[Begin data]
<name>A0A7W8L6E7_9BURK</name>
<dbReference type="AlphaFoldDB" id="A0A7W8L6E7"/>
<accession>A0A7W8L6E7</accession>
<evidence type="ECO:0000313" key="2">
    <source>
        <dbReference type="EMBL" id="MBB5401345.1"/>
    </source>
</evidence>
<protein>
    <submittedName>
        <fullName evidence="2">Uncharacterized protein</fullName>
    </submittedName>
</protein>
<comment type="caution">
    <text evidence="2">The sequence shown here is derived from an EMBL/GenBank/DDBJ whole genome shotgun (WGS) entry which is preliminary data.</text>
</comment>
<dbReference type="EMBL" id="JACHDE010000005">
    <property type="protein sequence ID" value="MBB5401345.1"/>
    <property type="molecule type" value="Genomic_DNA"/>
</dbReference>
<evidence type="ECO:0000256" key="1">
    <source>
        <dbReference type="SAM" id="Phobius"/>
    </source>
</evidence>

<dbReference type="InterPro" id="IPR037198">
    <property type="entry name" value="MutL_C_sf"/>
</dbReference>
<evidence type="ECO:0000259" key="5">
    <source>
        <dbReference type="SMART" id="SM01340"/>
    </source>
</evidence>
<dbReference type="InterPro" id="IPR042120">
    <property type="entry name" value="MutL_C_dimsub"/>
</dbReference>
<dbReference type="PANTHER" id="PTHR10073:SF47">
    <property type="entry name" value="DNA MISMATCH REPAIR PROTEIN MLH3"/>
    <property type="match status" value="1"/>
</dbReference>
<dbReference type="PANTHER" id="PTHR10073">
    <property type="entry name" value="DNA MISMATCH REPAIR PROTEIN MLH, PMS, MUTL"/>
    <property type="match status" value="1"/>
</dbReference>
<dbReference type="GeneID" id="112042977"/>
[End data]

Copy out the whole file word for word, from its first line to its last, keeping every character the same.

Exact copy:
<name>A0A7W8L6E7_9BURK</name>
<dbReference type="AlphaFoldDB" id="A0A7W8L6E7"/>
<accession>A0A7W8L6E7</accession>
<evidence type="ECO:0000313" key="2">
    <source>
        <dbReference type="EMBL" id="MBB5401345.1"/>
    </source>
</evidence>
<protein>
    <submittedName>
        <fullName evidence="2">Uncharacterized protein</fullName>
    </submittedName>
</protein>
<comment type="caution">
    <text evidence="2">The sequence shown here is derived from an EMBL/GenBank/DDBJ whole genome shotgun (WGS) entry which is preliminary data.</text>
</comment>
<dbReference type="EMBL" id="JACHDE010000005">
    <property type="protein sequence ID" value="MBB5401345.1"/>
    <property type="molecule type" value="Genomic_DNA"/>
</dbReference>
<evidence type="ECO:0000256" key="1">
    <source>
        <dbReference type="SAM" id="Phobius"/>
    </source>
</evidence>

<dbReference type="InterPro" id="IPR037198">
    <property type="entry name" value="MutL_C_sf"/>
</dbReference>
<evidence type="ECO:0000259" key="5">
    <source>
        <dbReference type="SMART" id="SM01340"/>
    </source>
</evidence>
<dbReference type="InterPro" id="IPR042120">
    <property type="entry name" value="MutL_C_dimsub"/>
</dbReference>
<dbReference type="PANTHER" id="PTHR10073:SF47">
    <property type="entry name" value="DNA MISMATCH REPAIR PROTEIN MLH3"/>
    <property type="match status" value="1"/>
</dbReference>
<dbReference type="PANTHER" id="PTHR10073">
    <property type="entry name" value="DNA MISMATCH REPAIR PROTEIN MLH, PMS, MUTL"/>
    <property type="match status" value="1"/>
</dbReference>
<dbReference type="GeneID" id="112042977"/>